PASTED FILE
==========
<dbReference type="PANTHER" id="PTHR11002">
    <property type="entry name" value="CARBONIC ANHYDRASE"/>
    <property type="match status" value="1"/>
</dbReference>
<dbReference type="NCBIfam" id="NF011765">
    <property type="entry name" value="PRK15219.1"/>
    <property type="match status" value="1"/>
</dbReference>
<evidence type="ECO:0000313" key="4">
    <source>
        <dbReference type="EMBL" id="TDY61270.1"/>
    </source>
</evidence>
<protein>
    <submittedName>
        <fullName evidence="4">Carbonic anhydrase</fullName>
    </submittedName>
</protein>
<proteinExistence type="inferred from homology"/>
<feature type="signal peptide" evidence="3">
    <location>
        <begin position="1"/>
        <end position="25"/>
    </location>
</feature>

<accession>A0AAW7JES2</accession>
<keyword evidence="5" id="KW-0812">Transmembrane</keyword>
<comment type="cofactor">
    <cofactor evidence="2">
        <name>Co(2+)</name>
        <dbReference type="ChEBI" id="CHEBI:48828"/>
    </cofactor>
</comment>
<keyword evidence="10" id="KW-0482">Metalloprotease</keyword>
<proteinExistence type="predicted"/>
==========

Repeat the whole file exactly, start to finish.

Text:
<dbReference type="PANTHER" id="PTHR11002">
    <property type="entry name" value="CARBONIC ANHYDRASE"/>
    <property type="match status" value="1"/>
</dbReference>
<dbReference type="NCBIfam" id="NF011765">
    <property type="entry name" value="PRK15219.1"/>
    <property type="match status" value="1"/>
</dbReference>
<evidence type="ECO:0000313" key="4">
    <source>
        <dbReference type="EMBL" id="TDY61270.1"/>
    </source>
</evidence>
<protein>
    <submittedName>
        <fullName evidence="4">Carbonic anhydrase</fullName>
    </submittedName>
</protein>
<proteinExistence type="inferred from homology"/>
<feature type="signal peptide" evidence="3">
    <location>
        <begin position="1"/>
        <end position="25"/>
    </location>
</feature>

<accession>A0AAW7JES2</accession>
<keyword evidence="5" id="KW-0812">Transmembrane</keyword>
<comment type="cofactor">
    <cofactor evidence="2">
        <name>Co(2+)</name>
        <dbReference type="ChEBI" id="CHEBI:48828"/>
    </cofactor>
</comment>
<keyword evidence="10" id="KW-0482">Metalloprotease</keyword>
<proteinExistence type="predicted"/>